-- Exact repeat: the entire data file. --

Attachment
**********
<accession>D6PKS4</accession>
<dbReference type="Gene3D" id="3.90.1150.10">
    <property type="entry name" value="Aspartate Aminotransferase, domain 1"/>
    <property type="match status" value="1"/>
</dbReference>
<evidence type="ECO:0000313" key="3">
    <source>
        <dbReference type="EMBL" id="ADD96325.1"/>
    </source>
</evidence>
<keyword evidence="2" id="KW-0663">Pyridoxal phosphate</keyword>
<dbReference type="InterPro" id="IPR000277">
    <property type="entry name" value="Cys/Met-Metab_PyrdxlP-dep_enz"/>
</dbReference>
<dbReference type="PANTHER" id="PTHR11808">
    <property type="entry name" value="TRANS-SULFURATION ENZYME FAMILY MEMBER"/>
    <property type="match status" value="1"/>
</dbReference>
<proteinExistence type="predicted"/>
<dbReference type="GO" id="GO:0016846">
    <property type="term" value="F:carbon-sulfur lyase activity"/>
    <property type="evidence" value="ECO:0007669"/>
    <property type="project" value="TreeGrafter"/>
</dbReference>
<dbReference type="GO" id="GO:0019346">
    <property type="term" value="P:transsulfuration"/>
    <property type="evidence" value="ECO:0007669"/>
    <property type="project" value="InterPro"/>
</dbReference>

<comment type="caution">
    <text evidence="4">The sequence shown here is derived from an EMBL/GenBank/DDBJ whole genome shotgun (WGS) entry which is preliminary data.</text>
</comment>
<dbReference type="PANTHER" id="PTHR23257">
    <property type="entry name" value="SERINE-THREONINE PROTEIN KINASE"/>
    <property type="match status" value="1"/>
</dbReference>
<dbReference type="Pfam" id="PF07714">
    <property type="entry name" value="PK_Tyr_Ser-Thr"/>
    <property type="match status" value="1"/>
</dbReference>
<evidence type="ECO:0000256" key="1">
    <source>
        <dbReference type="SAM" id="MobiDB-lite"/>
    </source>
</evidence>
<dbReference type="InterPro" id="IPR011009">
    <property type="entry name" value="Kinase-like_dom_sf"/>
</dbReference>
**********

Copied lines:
<accession>D6PKS4</accession>
<dbReference type="Gene3D" id="3.90.1150.10">
    <property type="entry name" value="Aspartate Aminotransferase, domain 1"/>
    <property type="match status" value="1"/>
</dbReference>
<evidence type="ECO:0000313" key="3">
    <source>
        <dbReference type="EMBL" id="ADD96325.1"/>
    </source>
</evidence>
<keyword evidence="2" id="KW-0663">Pyridoxal phosphate</keyword>
<dbReference type="InterPro" id="IPR000277">
    <property type="entry name" value="Cys/Met-Metab_PyrdxlP-dep_enz"/>
</dbReference>
<dbReference type="PANTHER" id="PTHR11808">
    <property type="entry name" value="TRANS-SULFURATION ENZYME FAMILY MEMBER"/>
    <property type="match status" value="1"/>
</dbReference>
<proteinExistence type="predicted"/>
<dbReference type="GO" id="GO:0016846">
    <property type="term" value="F:carbon-sulfur lyase activity"/>
    <property type="evidence" value="ECO:0007669"/>
    <property type="project" value="TreeGrafter"/>
</dbReference>
<dbReference type="GO" id="GO:0019346">
    <property type="term" value="P:transsulfuration"/>
    <property type="evidence" value="ECO:0007669"/>
    <property type="project" value="InterPro"/>
</dbReference>

<comment type="caution">
    <text evidence="4">The sequence shown here is derived from an EMBL/GenBank/DDBJ whole genome shotgun (WGS) entry which is preliminary data.</text>
</comment>
<dbReference type="PANTHER" id="PTHR23257">
    <property type="entry name" value="SERINE-THREONINE PROTEIN KINASE"/>
    <property type="match status" value="1"/>
</dbReference>
<dbReference type="Pfam" id="PF07714">
    <property type="entry name" value="PK_Tyr_Ser-Thr"/>
    <property type="match status" value="1"/>
</dbReference>
<evidence type="ECO:0000256" key="1">
    <source>
        <dbReference type="SAM" id="MobiDB-lite"/>
    </source>
</evidence>
<dbReference type="InterPro" id="IPR011009">
    <property type="entry name" value="Kinase-like_dom_sf"/>
</dbReference>